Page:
“Injustice anywhere is a threat to justice everywhere… Whatever affects one directly, affects all indirectly.” -Martin Luther King Jr.In the United States, black mothers teach their sons to behave in specific, respectful ways to reduce suspicion, violence, and aggression from police officers. White mothers do not.
In parts of the world, girls do not have the same access to education as boys. Girls are married off while still children while their male counterparts are left alone to grow and mature.
All over the world, some poor people barely survive the day while there are also billionaires in the same country who can’t imagine a life without gold.
Social justice does not mean taking away privileges of one group; it means raising up those who don’t have those same privileges.
February 20 is the International Day of Social Justice. While it’s important to mark the day and spend time, effort, and perhaps money to end social injustice, the process is one that requires attention every day.
Those who denounce social justice mistakenly believe marginalized groups will receive special treatment. For these people to do it, they loose something. They don’t realize that we are all only as strong as the weakest among us.
What people need and deserve are the basics. In life, that includes the things that keep us all fed, housed, and educated while granting us equal access and treatment under the law. Once those basic needs are met, they can pursue life in a multitude of ways. Sometimes with results, none of us can imagine. Inventors, peace-keepers, religious leaders, politicians, teachers, writers, and so many others. All of whom contribute to society could rise out of the shadows of inequality and social injustice. We have no idea what we could accomplish if we grant everyone access to the same rights and basic needs.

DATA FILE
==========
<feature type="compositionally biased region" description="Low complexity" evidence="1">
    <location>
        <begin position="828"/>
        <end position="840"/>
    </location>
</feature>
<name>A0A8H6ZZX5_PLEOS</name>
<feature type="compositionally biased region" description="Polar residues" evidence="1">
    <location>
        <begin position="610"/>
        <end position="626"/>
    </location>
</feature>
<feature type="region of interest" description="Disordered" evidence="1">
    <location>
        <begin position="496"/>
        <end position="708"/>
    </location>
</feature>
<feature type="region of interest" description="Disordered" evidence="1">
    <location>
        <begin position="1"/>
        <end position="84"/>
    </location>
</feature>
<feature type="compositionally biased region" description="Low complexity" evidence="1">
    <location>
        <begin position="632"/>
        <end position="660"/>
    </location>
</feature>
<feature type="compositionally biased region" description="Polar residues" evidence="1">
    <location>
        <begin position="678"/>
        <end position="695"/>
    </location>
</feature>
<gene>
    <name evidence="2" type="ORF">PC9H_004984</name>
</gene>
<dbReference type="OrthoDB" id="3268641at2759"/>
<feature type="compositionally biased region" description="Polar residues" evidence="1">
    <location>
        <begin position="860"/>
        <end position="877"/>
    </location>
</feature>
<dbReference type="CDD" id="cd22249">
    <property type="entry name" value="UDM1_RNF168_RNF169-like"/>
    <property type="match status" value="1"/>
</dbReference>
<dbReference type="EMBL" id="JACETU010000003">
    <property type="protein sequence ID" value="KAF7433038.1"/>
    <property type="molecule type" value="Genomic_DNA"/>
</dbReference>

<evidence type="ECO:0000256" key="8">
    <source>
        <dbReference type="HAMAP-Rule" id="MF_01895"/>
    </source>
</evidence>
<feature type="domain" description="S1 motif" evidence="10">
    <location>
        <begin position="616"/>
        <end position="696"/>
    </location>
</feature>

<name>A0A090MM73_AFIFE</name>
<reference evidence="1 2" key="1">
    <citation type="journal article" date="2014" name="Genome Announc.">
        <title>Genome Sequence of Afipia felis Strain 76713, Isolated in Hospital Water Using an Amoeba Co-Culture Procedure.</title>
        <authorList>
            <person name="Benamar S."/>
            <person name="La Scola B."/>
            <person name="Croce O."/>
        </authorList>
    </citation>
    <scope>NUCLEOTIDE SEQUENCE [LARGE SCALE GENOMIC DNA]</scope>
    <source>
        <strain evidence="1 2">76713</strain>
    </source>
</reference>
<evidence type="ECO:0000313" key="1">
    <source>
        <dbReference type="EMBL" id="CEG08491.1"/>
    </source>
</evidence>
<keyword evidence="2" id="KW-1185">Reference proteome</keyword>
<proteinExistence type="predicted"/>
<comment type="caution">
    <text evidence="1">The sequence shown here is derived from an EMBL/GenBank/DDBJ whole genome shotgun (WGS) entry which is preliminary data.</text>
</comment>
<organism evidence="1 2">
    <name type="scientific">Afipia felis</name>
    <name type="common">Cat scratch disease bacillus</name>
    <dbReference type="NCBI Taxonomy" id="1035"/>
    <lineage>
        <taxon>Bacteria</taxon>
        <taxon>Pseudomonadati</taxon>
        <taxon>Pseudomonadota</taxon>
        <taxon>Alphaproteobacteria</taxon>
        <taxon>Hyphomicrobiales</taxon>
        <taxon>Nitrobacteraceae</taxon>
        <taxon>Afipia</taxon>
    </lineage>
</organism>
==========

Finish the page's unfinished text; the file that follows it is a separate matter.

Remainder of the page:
Because of this, a strong social safety net is necessary to protect the weakest among us. This system, in whatever form it takes in governments around the world, helps grant access to healthcare and education, job training and employment. It helps reduce the economic inequalities that can hold generations of families back. By requiring a liveable minimum wage, additional educational resources for communities with the greatest need, and access to the right jobs.
Social justice means supporting communities and organizations. Support within those communities who raise up the concerns and problems of marginalized groups to make those in power aware of their need. To fight for equality and justice, and to promote the participation of individuals who may feel powerless and voiceless otherwise.
Recognizing social injustice forces us to recognize our inherent biases and decide whether we will reject or embrace them. It forces us to look at what we have in relation to those with much less and realize that maybe we have too much. Admitting social injustice that we do not personally experience is a difficult, personal task but once done, allows us to better answer the question, “What will I do about it?” It gives us the chance to check our biases at the door and treat people the way we would want to be treated.
When we allow all parts of our society to benefit equally, everyone contributes more to society as a whole whether in business, legislatively, or simply by being a better person. If you’re poor, scared, or demoralized, your world becomes very narrow. When you are free from the strain of social injustice and inequality, the horizon becomes much broader and the opportunities greater. We all benefit.
Sienna Saint-Cyr is an author, advocate, and the founder of SinCyr Publishing. She speaks at conventions, workshops, and for private gatherings on the importance of having a healthy body image, understanding enthusiastic consent, using sexuality to promote healing, navigating diverse or non-traditional relationships, having Complex PTSD, and more. Sienna loves sharing her journey of healing and finding happiness with her readers.
Along with writing erotica and romance, Sienna speaks at conventions, workshops, and for private gatherings on such sex-positive topics as a healthy body image, using sexuality to promote healing, and navigating diverse or non-traditional relationships. She writes for several websites. Find out more at https://siennasaintcyr.wordpress.com/.
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